Beit Hillel says women are fully permitted and able to give rulings in Jewish law.
(photo credit: YUVAL BEN-YEHUDA)
Several institutions and rabbinical leaders from the liberal wing of the religious-Zionist community in Israel have questioned the wisdom of the OU’s recent decision not to allow women to give rulings in Jewish law or otherwise participate in the clergy or positions of public spiritual leadership.
Speaking to The Jerusalem Post, Rabbi Yehudah Gilad, a member of the board of directors of Beit Hillel, started by saying he believed elements of the OU decision were a step forward, including its embrace of women participating in pastoral roles within Jewish communities as teachers and lay leaders.
Although insisting that it was not Beit Hillel’s position to criticize decisions of Jewish communal organizations in the US, Gilad said that there were aspects of the OU’s rabbinical position paper on the issue with which he disagreed personally.
In particular, he pointed out that the OU’s document did not bring any concrete sources which ban women from undertaking one of the most critical functions of a rabbi, issuing rulings on Jewish law, halacha.
“The reason is that it is very hard to find an authoritative source who banned women from issuing halachic rulings,” Gilad said simply.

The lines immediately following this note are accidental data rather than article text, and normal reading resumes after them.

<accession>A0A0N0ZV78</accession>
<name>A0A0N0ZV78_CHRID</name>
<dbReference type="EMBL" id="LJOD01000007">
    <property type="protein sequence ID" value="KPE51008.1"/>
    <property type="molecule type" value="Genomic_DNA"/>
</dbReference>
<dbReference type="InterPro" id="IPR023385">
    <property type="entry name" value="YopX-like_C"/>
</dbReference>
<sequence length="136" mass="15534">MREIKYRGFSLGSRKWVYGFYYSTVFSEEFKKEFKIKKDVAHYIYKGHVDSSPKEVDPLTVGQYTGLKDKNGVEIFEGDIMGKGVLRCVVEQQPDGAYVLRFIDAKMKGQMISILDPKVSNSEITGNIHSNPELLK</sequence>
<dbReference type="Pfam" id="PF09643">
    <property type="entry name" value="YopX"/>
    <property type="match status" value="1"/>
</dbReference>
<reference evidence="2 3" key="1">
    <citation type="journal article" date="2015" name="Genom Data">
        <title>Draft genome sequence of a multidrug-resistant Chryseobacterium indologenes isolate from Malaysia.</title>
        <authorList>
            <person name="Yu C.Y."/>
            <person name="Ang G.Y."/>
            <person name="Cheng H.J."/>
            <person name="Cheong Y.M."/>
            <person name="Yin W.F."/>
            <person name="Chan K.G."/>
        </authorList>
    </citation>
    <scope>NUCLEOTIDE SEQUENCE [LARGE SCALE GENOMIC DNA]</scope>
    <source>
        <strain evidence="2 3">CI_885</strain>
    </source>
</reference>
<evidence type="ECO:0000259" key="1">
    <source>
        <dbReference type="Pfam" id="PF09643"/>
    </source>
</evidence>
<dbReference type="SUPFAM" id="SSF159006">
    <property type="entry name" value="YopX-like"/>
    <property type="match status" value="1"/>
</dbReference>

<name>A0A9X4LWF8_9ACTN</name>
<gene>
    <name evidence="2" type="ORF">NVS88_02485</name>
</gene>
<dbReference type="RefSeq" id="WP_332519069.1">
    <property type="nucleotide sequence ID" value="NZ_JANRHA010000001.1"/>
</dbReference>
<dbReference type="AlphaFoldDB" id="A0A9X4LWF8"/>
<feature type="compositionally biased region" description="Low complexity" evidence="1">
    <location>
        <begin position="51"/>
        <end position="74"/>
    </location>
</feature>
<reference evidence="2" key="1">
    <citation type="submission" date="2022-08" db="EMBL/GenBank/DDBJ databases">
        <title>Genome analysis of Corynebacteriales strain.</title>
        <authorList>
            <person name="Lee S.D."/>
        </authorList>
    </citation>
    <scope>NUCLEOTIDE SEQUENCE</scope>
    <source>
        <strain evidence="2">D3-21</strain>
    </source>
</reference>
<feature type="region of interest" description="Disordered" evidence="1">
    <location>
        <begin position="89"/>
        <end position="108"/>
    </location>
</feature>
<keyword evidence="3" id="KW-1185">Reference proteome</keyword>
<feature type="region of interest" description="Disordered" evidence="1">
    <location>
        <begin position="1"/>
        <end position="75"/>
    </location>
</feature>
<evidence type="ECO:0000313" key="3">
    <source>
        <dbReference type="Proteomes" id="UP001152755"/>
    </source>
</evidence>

“The phenomenon of women who are arbiters of Jewish law is growing and we should welcome it and guide it within the halachic framework.”
He noted that Beit Hillel issued a position statement two years ago specifically endorsing the legitimacy of women to give halachic rulings, although noting that the organization nevertheless does not endorse women leading communal religious services, being part of a prayer quorum and other functions which Jewish law does prohibit.
“But we should welcome and support women carrying functions in rabbinical position which do not contradict halacha as long as it does in a moderate, delicate way and with consideration with of the community,” said Gilad.
Women serving in such a manner in synagogue communities as assistant rabbis was an example of how they could fulfill such roles, he said.
Rabbi Benny Lau, who heads the Ramban Synagogue in Jerusalem that recently appointed a female spiritual leader to serve alongside him, described the OU’s position paper as expressing “weakness and fear,” instead of welcoming the adoption by women of communal spiritual responsibilities.
“On every page of the document (14 pages!) one can discern worry about bringing in women to positions of communal spiritual leadership, as if there is some kind of competition over hegemony and control,” wrote Lau on his Facebook page.
“This train of the integration of women in the work of spiritual leadership of the community has already started its journey and is not waiting for the position papers of organizations to approve or prohibit this journey. The question is if those organizations will be relevant for the next generation or if they will be left on the side of the tracks by the old, forgotten train station.”
The Ne’emanei Torah Va’Avodah organization said that it welcomed debate on the issue of female communal leadership, but said that it was saddened by the OU’s efforts to delay the integration of women as spiritual and halachic leaders.
“We are aware of these big challenges, but the right way to deal with them whether in Israel or the US is by trusting the desire of women, and our desire, to be a driving force in the service of God,” the group said in a statement to the press.”